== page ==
Proving Nonimmigrant Intent at your Visa Interview
That’s why an immigration official probably asked you certain questions in your visa interview (if you had one). The consular officer may have asked about your financial ties (e.g. property ownership, investments, bank accounts) and employment ties (e.g. employer letter) to your home country. In fact, to prove your nonimmigrant intent, you had to establish that you:
- have a residence abroad;
- have no immediate intention of abandoning that residence; and
- intend to depart the U.S. upon the termination of the visa.
The consular officer wanted to make sure you had nonimmigrant intent before granting the nonimmigrant visa. Even if you entered the U.S. through the visa waiver program (without an interview), the same rules apply.
RECOMMENDED: Preconceived Intent Explained
Under the 90-day rule, there’s a presumption of fraud if a person violates his or her nonimmigrant status or engages in conduct inconsistent with that status within 90 days of entry. If a nonimmigrant attempts to adjust status during this 90-day period, the applicant should expect increased scrutiny of the application. Therefore, many attorneys are now advising their clients to avoid marriage and adjustment of status within at least the first three months of entry.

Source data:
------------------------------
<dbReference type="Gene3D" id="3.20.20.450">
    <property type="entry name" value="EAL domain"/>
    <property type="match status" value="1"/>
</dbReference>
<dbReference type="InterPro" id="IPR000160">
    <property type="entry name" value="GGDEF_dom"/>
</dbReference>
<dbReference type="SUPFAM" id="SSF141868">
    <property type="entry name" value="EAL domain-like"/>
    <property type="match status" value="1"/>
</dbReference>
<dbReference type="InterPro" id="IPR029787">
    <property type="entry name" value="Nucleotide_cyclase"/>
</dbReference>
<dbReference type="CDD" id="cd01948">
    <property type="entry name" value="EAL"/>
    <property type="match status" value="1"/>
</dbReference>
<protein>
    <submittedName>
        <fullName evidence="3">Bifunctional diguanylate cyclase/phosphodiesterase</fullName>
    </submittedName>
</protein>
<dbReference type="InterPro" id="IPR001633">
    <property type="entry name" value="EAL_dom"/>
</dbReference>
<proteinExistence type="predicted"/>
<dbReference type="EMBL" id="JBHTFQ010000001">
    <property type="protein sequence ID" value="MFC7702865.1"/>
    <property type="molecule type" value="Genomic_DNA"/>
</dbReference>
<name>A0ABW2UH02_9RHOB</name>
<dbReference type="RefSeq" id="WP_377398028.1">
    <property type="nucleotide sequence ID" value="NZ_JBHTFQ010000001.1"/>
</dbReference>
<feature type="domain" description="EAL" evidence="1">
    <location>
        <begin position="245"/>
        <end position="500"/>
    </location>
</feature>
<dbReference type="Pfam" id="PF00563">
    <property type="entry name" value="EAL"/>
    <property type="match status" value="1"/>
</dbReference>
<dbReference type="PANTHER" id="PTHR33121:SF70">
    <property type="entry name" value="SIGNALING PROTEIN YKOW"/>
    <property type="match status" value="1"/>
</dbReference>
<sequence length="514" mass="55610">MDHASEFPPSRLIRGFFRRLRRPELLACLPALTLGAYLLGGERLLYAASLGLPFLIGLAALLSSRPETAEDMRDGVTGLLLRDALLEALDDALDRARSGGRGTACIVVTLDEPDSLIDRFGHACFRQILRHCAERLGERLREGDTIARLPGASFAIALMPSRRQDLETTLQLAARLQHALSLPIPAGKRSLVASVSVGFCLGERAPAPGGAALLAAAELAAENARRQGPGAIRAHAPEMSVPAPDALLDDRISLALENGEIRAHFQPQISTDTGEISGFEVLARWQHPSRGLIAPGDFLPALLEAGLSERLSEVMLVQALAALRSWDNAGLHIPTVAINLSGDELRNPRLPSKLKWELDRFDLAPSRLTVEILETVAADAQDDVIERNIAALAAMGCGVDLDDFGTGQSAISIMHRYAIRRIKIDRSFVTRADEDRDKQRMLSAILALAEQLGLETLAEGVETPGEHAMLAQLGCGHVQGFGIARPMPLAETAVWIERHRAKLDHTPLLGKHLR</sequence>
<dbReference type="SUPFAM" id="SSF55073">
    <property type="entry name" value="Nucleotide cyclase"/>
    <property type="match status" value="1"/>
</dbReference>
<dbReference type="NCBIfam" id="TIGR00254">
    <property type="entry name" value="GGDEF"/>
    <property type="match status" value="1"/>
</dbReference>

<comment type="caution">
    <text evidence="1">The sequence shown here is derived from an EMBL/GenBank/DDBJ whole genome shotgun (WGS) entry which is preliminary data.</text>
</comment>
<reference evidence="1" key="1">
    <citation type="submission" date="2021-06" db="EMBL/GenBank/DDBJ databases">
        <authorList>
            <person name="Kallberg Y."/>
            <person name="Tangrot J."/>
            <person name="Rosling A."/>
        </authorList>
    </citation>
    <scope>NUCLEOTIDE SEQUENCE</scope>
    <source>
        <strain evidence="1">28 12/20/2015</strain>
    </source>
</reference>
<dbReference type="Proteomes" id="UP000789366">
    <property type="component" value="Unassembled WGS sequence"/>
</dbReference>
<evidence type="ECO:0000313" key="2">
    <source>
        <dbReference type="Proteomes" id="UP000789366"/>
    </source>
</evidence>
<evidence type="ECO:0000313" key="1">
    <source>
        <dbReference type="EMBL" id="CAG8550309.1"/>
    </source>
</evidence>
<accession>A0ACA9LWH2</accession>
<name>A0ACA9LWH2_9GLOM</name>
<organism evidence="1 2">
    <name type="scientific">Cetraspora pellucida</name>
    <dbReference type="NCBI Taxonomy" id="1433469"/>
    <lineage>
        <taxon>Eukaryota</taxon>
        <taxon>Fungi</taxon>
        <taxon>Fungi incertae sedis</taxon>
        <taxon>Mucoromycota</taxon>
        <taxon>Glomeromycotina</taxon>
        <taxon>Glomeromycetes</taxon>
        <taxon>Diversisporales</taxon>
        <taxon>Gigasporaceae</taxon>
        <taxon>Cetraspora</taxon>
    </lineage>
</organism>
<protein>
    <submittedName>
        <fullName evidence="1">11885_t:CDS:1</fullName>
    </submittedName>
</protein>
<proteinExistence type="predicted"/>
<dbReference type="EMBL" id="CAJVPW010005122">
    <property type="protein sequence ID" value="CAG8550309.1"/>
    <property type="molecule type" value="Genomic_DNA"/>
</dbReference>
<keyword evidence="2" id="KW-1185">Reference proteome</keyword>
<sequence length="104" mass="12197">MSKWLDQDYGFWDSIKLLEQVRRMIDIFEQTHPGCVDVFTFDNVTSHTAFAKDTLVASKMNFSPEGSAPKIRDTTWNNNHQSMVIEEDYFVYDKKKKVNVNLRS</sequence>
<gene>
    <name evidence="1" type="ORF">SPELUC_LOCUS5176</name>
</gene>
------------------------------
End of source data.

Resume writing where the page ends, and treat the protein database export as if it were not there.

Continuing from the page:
That isn’t to say that there’s always no problem after 90 days. After 90-day period, there is no presumption of misrepresentation. However, if there’s reasonable belief that the nonimmigrant misrepresented the purpose of his or her travel at the time of the visa application or application for admission, an immigration officer could use this against you. For this to happen, there must be circumstance and/or the immigration official must have evidence to makes fraud more likely than not.
Exception for Immediate Relatives of U.S. Citizens
While there is legal precedent that immediate relatives of U.S. citizens are exempt from misrepresentation under the previous 30/60 day rule, the first 90 days should be considered risky for an adjustment of status. Based on two cases (the Matter of Battista and the Matter of Cavazos), immediate relatives of U.S. citizens who wish to apply for adjustment of status are exempt from the misrepresentation.
Nonetheless, this is still risky territory. If you entered the United States with a nonimmigrant visa (or visa waiver program or border crossing card) and want to adjust status as an immediate relative (or even get married) within 90 days of entry, speak to an immigration attorney first to ensure there aren’t other factors that affect you.
90-Day Rule Examples of I-485 Applicants
Example: TN Visa Holder
Jonathan is a 24-year old Canadian citizen who enters the United States with a TN worker visa. Jonathan has been simultaneously pursuing a green card through an employer. The employer completed the PERM process and has an approved I-140 petition. The visa number also became available shortly before Jonathan’s most recent entry to the U.S. on the TN visa. Thus, Jonathan files an adjustment of status application soon after arriving in the U.S. Since Jonathan has immediate access to a green card, the USCIS officer may allege preconceived intent on entering the U.S. on a TN visa so that he can adjust status to permanent resident. Jonathan could have avoided this problem by returning to Canada and applying for a green card through consular processing.